(5,REPLICATE('A',900)),
    (6,REPLICATE('A',900)),
    (7,REPLICATE('A',900)),
    (8,REPLICATE('A',900))

/*Get initial position*/
EXEC GetStats

BEGIN TRAN
    UPDATE [dbo].[Test]
    SET    [String] = REPLICATE('B', 900)

/*Mid Transaction*/
EXEC GetStats

COMMIT    

/*Force a scan of both indexes*/
SELECT COUNT(*)
FROM   dbo.Test WITH (INDEX=IX)
EXCEPT
SELECT COUNT(*)
FROM   dbo.Test WITH (INDEX = PK)

EXEC GetStats

DROP TABLE [dbo].[Test]

I consistently got results summarized as follows.

The effect of the UPDATE was the same for both committed and rolled back transactions on memory_allocated_for_table_kb (Grew from 7KB to 15KB)

Bucket stats

The initial bucket stats for both tests was the same with

+------------+--------------------+--------------------+------------------+------------------+
| index_name | total_bucket_count | empty_bucket_count | avg_chain_length | max_chain_length |
+------------+--------------------+--------------------+------------------+------------------+
| IX         |                  8 |                  7 |                8 |                8 |
| PK         |                  8 |                  7 |                8 |                8 |
+------------+--------------------+--------------------+------------------+------------------+

Mid transaction (before rollback or commit) the bucket counts are

+------------+--------------------+--------------------+------------------+------------------+
| index_name | total_bucket_count | empty_bucket_count | avg_chain_length | max_chain_length |
+------------+--------------------+--------------------+------------------+------------------+
| IX         |                  8 |                  6 |                8 |                8 |
| PK         |                  8 |                  7 |               16 |               16 |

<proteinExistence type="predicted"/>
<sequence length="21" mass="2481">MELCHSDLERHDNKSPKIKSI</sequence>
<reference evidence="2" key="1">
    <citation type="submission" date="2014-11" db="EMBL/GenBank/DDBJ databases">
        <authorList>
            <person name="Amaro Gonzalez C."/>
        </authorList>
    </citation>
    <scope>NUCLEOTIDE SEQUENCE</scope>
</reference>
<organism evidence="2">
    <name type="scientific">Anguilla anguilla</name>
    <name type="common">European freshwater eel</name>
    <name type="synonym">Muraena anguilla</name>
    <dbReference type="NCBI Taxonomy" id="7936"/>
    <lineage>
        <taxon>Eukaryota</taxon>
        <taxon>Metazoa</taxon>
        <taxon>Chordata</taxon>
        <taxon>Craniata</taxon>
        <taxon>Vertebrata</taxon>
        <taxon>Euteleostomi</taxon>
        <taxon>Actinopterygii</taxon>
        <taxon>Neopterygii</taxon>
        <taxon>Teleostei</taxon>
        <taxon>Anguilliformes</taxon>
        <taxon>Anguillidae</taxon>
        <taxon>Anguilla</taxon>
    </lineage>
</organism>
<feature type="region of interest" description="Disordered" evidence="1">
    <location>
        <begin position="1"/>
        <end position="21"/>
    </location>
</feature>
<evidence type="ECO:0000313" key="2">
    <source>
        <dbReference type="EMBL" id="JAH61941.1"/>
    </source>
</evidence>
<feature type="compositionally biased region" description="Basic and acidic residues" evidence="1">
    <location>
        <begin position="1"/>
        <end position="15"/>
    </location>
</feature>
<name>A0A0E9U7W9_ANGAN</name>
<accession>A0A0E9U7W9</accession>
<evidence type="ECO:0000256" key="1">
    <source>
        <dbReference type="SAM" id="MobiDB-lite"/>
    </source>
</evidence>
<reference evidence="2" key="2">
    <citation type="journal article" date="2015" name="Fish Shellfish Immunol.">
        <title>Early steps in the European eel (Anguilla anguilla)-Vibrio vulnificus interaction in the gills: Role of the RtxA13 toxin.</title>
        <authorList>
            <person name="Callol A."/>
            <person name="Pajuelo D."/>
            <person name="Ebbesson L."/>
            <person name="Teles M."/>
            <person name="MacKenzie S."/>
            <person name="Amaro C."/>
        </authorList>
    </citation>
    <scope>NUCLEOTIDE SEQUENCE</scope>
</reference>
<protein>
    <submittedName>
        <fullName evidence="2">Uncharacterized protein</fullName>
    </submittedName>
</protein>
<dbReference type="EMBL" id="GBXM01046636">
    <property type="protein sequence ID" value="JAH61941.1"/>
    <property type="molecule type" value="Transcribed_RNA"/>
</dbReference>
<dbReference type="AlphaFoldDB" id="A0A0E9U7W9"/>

+------------+--------------------+--------------------+------------------+------------------+

Following the rollback they instantly revert to the initial count but after the commit they remain as in the second table showing that garbage is now present.

The single bucket that apparently all the PK values hash to now has 16 linked rows rather than the previous 8.

And now the hash index on the other column has two buckets in use with 8 linked rows in each (for both the "before" and "after" string values of AAA... and BBB...)

Rows Expired

After Commit

+------------+----------+---------------+---------------+--------------+----------------------+
| index_name | index_id | scans_started | rows_returned | rows_expired | rows_expired_removed |
+------------+----------+---------------+---------------+--------------+----------------------+
| IX         |        2 |             1 |             8 |            8 |                    0 |
| PK         |        3 |            10 |            16 |            8 |                    0 |
+------------+----------+---------------+---------------+--------------+----------------------+

After Rollback

+------------+----------+---------------+---------------+--------------+----------------------+
| index_name | index_id | scans_started | rows_returned | rows_expired | rows_expired_removed |
+------------+----------+---------------+---------------+--------------+----------------------+
| IX         |        2 |             1 |             8 |            8 |                    8 |
| PK         |        3 |            10 |            16 |            8 |                    8 |
+------------+----------+---------------+---------------+--------------+----------------------+

The rows_expired is 8 in both cases but rows_expired_removed is 0 following the transaction commit whereas all of them were removed after the rollback.